“A Visit to the Land of Smiles” The Kingdom of Thailand A Travel Article by Brian for Travel Magazine Ms. Plowman’s Class 2002. Day One.
Many were sitting outside in front of small shops and eating at small restaurants. I couldn¹t wait to explore Bangkok.
early in the morning they sit on the ground before their living quarters heads bowed while people line up to put food offerings in their empty bowels. To feed a monk is an honor believed to bring good luck.Day Two
Prasert maneuvered our boat through Bangkok¹s canals to the home of the royal barges. Bangkok is known as the “Venice of the East” because it was built on canals or klongs.Day Two
We stopped at a large open building and we stepped out to see the royal barges. Two times a year at special ceremonies the royal barges are brought out from their river warehouse. They are like giant, elaborately decorated canoes. Forty men wearing traditional Thai costumes oar the individual boats in races on the Chyao Phya River. They pass the grandstand saluting the King and Queen of Thailand with their oars.
There are many statues of Buddha, which are covered in gold leaf. I liked seeing the interesting murals painted along the walls of the complex. The murals tell the story of the life of Buddha.
We also visited nearby Wat Po which is the oldest and largest of Bangkok¹s more than 300 temples. It is home to the huge Reclining Buddha, the largest Buddha in Thailand.
Thai food is very popular in the United States so I was not surprised at many of the flavors of the cuisine including coconut, peanuts and coriander. I was surprised at how much hotter and spicier the food was here.
Thailand is famous for its rubies and sapphires as well as many other
precious gemstones. You can choose from individual stones or beautiful
jewelry designs at great prices. My mom bought some sapphire earrings
We visited many small shops selling Thai handicrafts from bronzeware to baskets, quilts to porcelains. There are also many shops selling antiques such as tapestries and puppets from Burma.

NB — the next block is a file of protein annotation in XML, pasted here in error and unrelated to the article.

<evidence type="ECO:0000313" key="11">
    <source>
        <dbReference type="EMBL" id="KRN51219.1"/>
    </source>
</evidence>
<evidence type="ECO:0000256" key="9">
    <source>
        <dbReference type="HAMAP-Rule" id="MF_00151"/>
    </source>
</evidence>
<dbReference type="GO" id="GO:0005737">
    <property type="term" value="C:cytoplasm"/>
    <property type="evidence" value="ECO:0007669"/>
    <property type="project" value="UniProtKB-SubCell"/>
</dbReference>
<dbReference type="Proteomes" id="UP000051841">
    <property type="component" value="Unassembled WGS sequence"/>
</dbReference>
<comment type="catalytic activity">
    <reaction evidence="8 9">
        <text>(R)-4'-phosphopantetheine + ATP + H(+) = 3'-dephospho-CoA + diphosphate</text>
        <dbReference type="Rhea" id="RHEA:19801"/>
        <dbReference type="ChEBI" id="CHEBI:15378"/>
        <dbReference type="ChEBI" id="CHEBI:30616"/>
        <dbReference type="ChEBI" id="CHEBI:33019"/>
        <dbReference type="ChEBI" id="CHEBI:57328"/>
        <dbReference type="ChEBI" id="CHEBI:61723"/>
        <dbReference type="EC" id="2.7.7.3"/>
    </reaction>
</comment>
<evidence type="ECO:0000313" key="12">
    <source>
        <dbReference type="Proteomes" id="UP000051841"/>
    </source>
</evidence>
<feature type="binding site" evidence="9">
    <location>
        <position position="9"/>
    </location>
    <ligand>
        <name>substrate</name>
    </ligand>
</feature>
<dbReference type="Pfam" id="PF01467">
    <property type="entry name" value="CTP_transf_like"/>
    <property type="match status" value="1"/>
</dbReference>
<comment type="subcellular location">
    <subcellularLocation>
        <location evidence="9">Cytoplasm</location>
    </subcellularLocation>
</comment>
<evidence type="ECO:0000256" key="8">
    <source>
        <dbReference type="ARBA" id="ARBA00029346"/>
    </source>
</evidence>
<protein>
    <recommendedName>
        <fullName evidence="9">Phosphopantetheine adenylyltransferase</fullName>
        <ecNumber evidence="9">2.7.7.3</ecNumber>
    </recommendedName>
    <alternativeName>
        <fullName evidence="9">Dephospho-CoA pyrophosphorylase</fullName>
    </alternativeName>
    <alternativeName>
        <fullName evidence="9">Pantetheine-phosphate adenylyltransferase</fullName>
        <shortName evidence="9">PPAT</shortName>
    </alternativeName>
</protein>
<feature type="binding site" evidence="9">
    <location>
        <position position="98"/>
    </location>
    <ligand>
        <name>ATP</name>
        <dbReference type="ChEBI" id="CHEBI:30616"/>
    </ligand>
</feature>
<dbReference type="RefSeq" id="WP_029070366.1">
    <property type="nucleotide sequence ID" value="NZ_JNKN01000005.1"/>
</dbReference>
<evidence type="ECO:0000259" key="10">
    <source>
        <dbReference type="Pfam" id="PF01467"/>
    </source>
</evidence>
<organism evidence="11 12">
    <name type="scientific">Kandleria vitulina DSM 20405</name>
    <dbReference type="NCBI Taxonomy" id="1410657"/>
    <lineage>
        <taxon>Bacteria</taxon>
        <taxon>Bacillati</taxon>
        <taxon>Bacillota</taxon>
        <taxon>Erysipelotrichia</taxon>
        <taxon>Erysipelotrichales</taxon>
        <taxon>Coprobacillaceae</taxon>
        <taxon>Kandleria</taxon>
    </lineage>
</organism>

The next day we went shopping hoping to find some famous Thai bargains. Our first stop was the Jim Thompson Silk Shop. Jim Thompson was the American who helped establish the Thai Silk Industry in the 1950¹s. There were rows and rows of brightly colored silks, all of them hand-loomed and hand-dyed in a mind-boggling range of colors, patterns and weights. My mom purchased some bright royal blue silk in an elaborate pattern. A tailor took her measurements for a custom made dress which would be ready for a fitting the next day and ready for pick up the following day.Day Three
There were boats selling noodles, fried bananas, fresh coconut milk, dried fish, and rice. It was very colorful and I took lots of photos.
There was even one boat brimming with durian fruit, the most infamous fruit in all of Asia. I saw many signs in Thailand saying no durian allowed. People say that a ripe durian tastes something like a banana but it smells terrible, like Limburger cheese. I don¹t think I want to try one.Day Three
The next morning we left exciting Bangkok for a visit to northern Thailand and the slower paced city of Chiang Mai. Chiang Mai was once the capital of a kingdom called Lanna or “Land of the Million Rice Fields”.